Equitation/Chapter 13

From Wikisource
Jump to: navigation, search
CHAPTER XIII
BACKING AND THE PIROUETTES

THE pirouettes are revolutions of one end of the horse's body about the other. In the direct pirouette, the hind feet remain in place, while the fore feet circle around them, either to the right or to the left. In the reversed pirouette, called rotation by the new school, the shoulders are the fixed point and the haunches turn around them.

The reversed pirouette is the first movement of the reasoned equitation. It is also the most important, since on its correct and symmetrical execution the entire education depends. It has, moreover, three stages: the reversed pirouette in lateral, which belongs to the lateral equitation; the direct rotation, which belongs to the reasoned equitation; and that in diagonal, which belongs to the scientific equitation. The three terms, lateral, direct, and diagonal, refer to the lateral, direct, and diagonal effects by which the movement is obtained.

The first step in the horse's education is, of course, the position of "in hand"; which has already been considered in the account of the flexions, and will be discussed still further in Chapter XXII. Up to this point the horse has been trained to take the position given by the rider's hand while standing still. It does not yet understand how to move its weight on its feet, and at the same time, to remain in hand. The grand masters have, therefore, spoken of the direct and reversed pirouettes as the mobilization, respectively, of the front and hind hands.

THE REVERSED PIROUETTE

IF the horse has been given the work with the trainer on foot, already described, the reversed pirouette should also be taught on foot. If the training is done in a manege, the animal should be in the center of the ring. I shall discuss first the reversed pirouette in lateral from right to left.

The trainer stands on the horse's right, between head and shoulder. The right hand holds three reins, two from the bit, with the little finger between them, and the right snaffle rein, which passes from the thumb to the little finger. But the snaffle rein is held shorter than the rest. The whip is held in the left hand, with the lash near the horse's right flank.

By means of the reins from the bit, the trainer holds the horse in hand, and at the same time, with the snaffle rein, he obtains a partial lateral flexion to the right. He calms the animal by his voice, and still keeping the "in hand," he keeps touching the right flank lightly with the whip.

Commonly, at this, the horse will either back or raise the right hind leg. If the horse backs, the trainer will correct the fault by carrying forward the reins. But if the horse merely lifts the right hind leg, showing neither fear nor impatience, then the trainer is satisfied and rewards the action with caresses. After a brief relaxation, the action is repeated from the beginning.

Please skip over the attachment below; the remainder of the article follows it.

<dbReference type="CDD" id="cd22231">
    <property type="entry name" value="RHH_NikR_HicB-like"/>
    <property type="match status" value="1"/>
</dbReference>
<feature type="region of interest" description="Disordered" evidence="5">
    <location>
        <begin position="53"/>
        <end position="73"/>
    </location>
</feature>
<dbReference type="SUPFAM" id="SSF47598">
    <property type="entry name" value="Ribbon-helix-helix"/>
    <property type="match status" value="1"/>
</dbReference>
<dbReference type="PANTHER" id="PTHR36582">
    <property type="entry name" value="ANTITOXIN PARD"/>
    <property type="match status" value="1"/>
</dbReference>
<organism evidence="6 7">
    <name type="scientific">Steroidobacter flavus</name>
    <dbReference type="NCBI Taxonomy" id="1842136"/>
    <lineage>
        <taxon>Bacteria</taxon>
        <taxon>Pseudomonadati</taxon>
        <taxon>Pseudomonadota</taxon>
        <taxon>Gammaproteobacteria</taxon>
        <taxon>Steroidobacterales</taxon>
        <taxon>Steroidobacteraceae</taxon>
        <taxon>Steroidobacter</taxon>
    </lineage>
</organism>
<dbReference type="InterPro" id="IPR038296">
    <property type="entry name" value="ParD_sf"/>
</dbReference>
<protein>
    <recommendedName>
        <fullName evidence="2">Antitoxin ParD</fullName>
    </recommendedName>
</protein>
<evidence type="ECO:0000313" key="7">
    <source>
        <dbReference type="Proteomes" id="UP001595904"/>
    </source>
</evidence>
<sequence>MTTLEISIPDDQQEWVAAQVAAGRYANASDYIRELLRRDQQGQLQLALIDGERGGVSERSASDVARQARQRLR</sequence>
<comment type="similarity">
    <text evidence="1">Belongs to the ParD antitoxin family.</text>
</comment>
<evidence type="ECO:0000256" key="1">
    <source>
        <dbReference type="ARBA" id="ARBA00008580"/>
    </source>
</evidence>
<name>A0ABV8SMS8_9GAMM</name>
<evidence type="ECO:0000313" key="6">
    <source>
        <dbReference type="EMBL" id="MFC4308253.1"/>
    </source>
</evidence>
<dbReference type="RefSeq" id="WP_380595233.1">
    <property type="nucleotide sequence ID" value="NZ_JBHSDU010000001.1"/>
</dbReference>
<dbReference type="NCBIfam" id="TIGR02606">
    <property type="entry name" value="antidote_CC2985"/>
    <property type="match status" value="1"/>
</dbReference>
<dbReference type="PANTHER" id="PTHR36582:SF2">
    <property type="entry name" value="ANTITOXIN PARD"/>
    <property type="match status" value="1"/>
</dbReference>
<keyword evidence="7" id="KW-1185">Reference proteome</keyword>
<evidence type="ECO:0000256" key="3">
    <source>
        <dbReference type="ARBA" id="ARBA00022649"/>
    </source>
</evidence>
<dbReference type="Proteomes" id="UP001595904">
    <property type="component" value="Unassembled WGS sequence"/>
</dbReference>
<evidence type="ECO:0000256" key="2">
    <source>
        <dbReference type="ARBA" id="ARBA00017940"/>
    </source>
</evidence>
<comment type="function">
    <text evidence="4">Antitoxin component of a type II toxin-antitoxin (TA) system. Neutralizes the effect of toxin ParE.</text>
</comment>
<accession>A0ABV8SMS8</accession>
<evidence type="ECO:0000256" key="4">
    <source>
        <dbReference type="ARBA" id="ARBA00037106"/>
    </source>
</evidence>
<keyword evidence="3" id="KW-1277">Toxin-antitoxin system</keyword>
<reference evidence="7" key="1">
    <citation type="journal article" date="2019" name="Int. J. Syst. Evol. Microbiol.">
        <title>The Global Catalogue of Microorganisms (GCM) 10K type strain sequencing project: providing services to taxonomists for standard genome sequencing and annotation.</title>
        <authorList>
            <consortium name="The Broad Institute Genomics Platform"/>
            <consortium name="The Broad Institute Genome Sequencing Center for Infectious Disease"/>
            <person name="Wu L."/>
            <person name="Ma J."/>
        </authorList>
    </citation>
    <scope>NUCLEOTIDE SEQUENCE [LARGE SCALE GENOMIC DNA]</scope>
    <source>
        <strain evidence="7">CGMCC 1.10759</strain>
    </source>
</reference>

Sooner or later, however, the animal, instead of merely lifting the right foot, will, in addition, carry it to the left, under the body, and set it down more or less in front of the left foot. In that position, before the right hind foot can be lifted again, the left hind foot must also gain ground leftward. (Figure 15.)

This is the first step of the reversed pirouette, the beginning of the mobilization of the hind hand. In a short while, the horse comes to understand that when its right flank is touched with the whip, it is to lift the right foot and step toward the left. After the first step, the second, third, and fourth are readily obtained in the same way. Four such steps, done in proper cadence, are enough. More will disturb the support of the front legs, and will distress the horse, since they are against its natural conformation.

Meanwhile, of course, the horse will have lost the "in hand" position. The only remedy is patience, perseverance, and quality of work. You, Master, are the instructor. You are teaching to your pupil the alphabet of locomotion. On this foundation, your pupil may, in time, become a most

Figure 15. ROTATION OF THE CROUP WITH DIRECT FLEXION OF NECK AND JAW
Figure 16. ROTATION OF THE CROUP WITH DIAGONAL FLEXION OF NECK AND JAW

uncommon animal. Do not forget that your whip has still to be replaced by legs and spurs. So do not hurry. Take ample time, remembering that the more time you take at this stage, while still maintaining the quality of your work, the faster progress you will make in the end.

When the lateral rotation is thoroughly mastered to the left, everything is reversed and the movement made toward the right.

In the reversed pirouette, as also in the passage, the trainer must not, under any condition, allow the horse to begin the movement by stepping off with the hind leg on the side toward which the motion is to be made. If, for example, the step is to be toward the left, the right hind foot must first cross over in front of the left. After that, the left foot steps still farther to the left. But the left foot must never move first. In other words, the legs always cross, never straddle.

I cannot insist too strongly on this point. Baucher followed and taught the opposite method, and it gave rise to much confusion in his principles. Moreover, it occasioned terrible fights against horses trained by him, which became confused by the effects of the legs.